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Openreach Prep New Pricing for FTTC and G.fast Broadband UPDATE

Friday, August 20th, 2021 (4:41 pm) - Score 4,152
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Openreach (BT) has today given 2 years of advanced notice for a “pricing special offer” on their wholesale Fibre-to-the-Cabinet (FTTC / VDSL2) and G.fast based hybrid fibre broadband products for UK ISPs (including SOGEA and SOGfast), which once implemented will cover the period from 21st August 2023 to 31st January 2024.

The public briefing says that this is all about helping to “provide pricing certainty” on these products beyond the current 5 year-term of the existing offer. The new offer would initially only run for a 5-month period, although Openreach added that they were “continuing to explore options for providing further pricing certainty beyond this offer period, with up to 2 years’ notice provided.”

NOTE: The “discounted prices” are available to all ISPs and will not be subject to any commitments from ISPs.

However, we’ve struggled to understand why they’re presenting the information in the way they’ve chosen. For example, at present Openreach’s 55Mbps download (10Mbps upload) FTTC tier attracts an annual rental of £101.76 +vat, but the new offer page states that, from 21st August 2023 for the same tier, the annual rental will be “£12 in addition to the rental price for [40Mbps down / 10Mbps up]” and they do this for other products too.

The 40/10Mbps tier, which is regulated by Ofcom, is currently priced at £60.54 per year, so that would seem to make the 55/10Mbps tier above £60.54 + £12 = £72.54 +vat, which is cheaper than the current rental of £101.76. But at this point the presentation doesn’t make a lot of sense (i.e. why not just give a clear price instead of mixing up product references?). Confusingly, the 80/20Mbps tier is given the same exact pricing.

NOTE: These prices don’t include any of the extras that a retail ISP has to bolt-on top, such as capacity, networking, features, services, 20% VAT and a profile margin etc.
Feature Operative Date Until Date Annual Rental £ Exc Vat
GEA FTTC Up to 40Mbit/s downstream and up to 10Mbit/s upstream 21/08/2023 31/01/2024 refer to prevailing rental price for GEA FTTC up to 40Mbit/s downstream and up to 10Mbit/s upstream on price list 5.2.1
GEA FTTC Up to 55Mbit/s downstream and up to 10Mbit/s upstream 21/08/2023 31/01/2024 £12 in addition to the rental price for GEA FTTC Up to 40Mbit/s downstream and up to 10Mbit/s upstream in this table.
GEA FTTC Up to 80Mbit/s downstream and up to 20Mbit/s upstream 21/08/2023 31/01/2024 £12 in addition to the rental price for GEA FTTC Up to 40Mbit/s downstream and up to 10Mbit/s upstream in this table.
GEA FTTC Up to 160Mbit/s downstream and up to 30Mbit/s upstream 21/08/2023 31/01/2024 £36 in addition to the rental price for GEA FTTC Up to 40Mbit/s downstream and up to 10Mbit/s upstream in this table.
SOGEA 40/10 Mbit/s 21/08/2023 31/01/2024 refer to prevailing rental price for SOGEA up to 40Mbit/s downstream and up to 10Mbit/s upstream on price list 5.5.1
SOGEA 55/10 Mbit/s 21/08/2023 31/01/2024 £12 in addition to the rental price for SOGEA Up to 40Mbit/s downstream and up to 10Mbit/s upstream in this table.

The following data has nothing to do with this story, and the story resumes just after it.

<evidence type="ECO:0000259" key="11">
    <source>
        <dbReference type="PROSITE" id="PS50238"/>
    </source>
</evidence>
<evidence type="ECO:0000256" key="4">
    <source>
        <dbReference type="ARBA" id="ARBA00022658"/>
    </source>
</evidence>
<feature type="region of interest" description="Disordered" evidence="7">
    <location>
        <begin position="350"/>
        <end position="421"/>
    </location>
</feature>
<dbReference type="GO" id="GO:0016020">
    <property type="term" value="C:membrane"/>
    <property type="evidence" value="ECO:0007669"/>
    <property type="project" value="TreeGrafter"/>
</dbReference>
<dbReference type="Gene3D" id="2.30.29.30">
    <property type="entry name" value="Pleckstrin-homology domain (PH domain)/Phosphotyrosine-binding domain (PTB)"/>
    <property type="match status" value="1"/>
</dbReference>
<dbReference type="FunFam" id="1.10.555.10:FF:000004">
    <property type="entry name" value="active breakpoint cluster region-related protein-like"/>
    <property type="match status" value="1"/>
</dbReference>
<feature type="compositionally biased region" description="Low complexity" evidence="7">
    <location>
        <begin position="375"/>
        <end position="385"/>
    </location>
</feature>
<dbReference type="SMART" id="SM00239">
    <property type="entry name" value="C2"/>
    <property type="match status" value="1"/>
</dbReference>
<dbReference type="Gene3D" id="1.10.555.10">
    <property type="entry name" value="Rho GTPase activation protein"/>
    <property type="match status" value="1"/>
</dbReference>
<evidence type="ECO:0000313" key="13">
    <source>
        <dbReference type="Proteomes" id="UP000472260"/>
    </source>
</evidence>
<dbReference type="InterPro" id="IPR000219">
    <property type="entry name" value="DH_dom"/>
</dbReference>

SOGEA 80/20 Mbit/s 21/08/2023 31/01/2024 £12 in addition to the rental price for SOGEA Up to 40Mbit/s downstream and up to 10Mbit/s upstream in this table.
SOGEA 160/30 Mbit/s 21/08/2023 31/01/2024 £36 in addition to the rental price for SOGEA Up to 40Mbit/s downstream and up to 10Mbit/s upstream in this table.

We have queried this highly confusing approach with Openreach in the hope of getting the proper context, although with this being a Friday afternoon we might not get a reply today.

UPDATE 23rd Aug 2021

Openreach has informed that the reason why they show their prices in this manner is because it’s impossible for them to know what the pricing will be on the Ofcom regulated anchor product (40/10 Mbps) in 2023, as well as what CPI increases the market might be subject to (i.e. it’s a safe way to provide certainty and maintain the gap to 40/10).

The approach also avoids a cliff edge for ISPs, which would otherwise occur in August 2023 when all the prices would go back up to a list price. We should add that our price comparison example above is based on the list vs discounted price, but all ISPs are already using the existing discounted rate.

Openreach also noted that the 55/10 and 80/20 tiers are priced equivalently today, and that will continue in 2023.

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By Mark Jackson
Mark is a professional technology writer, IT consultant and computer engineer from Dorset (England), he also founded ISPreview in 1999 and enjoys analysing the latest telecoms and broadband developments. Find me on Twitter, , Facebook and Linkedin.
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15 Responses
  1. A_Builder says:

    That is a pretty bizarre approach.

    Odd that there is not ‘commitment’ from ISP’s.

    I would have though that the commitment would have been to facilitate FTTP migration where possible to open access to these prices……

    1. occasionally factual says:

      Doesn’t commitment normally mean “an agreement to sell a certain number of new contracts” in order to get the special prices? This pricing is available for all ISPs regardless of new sales volumes.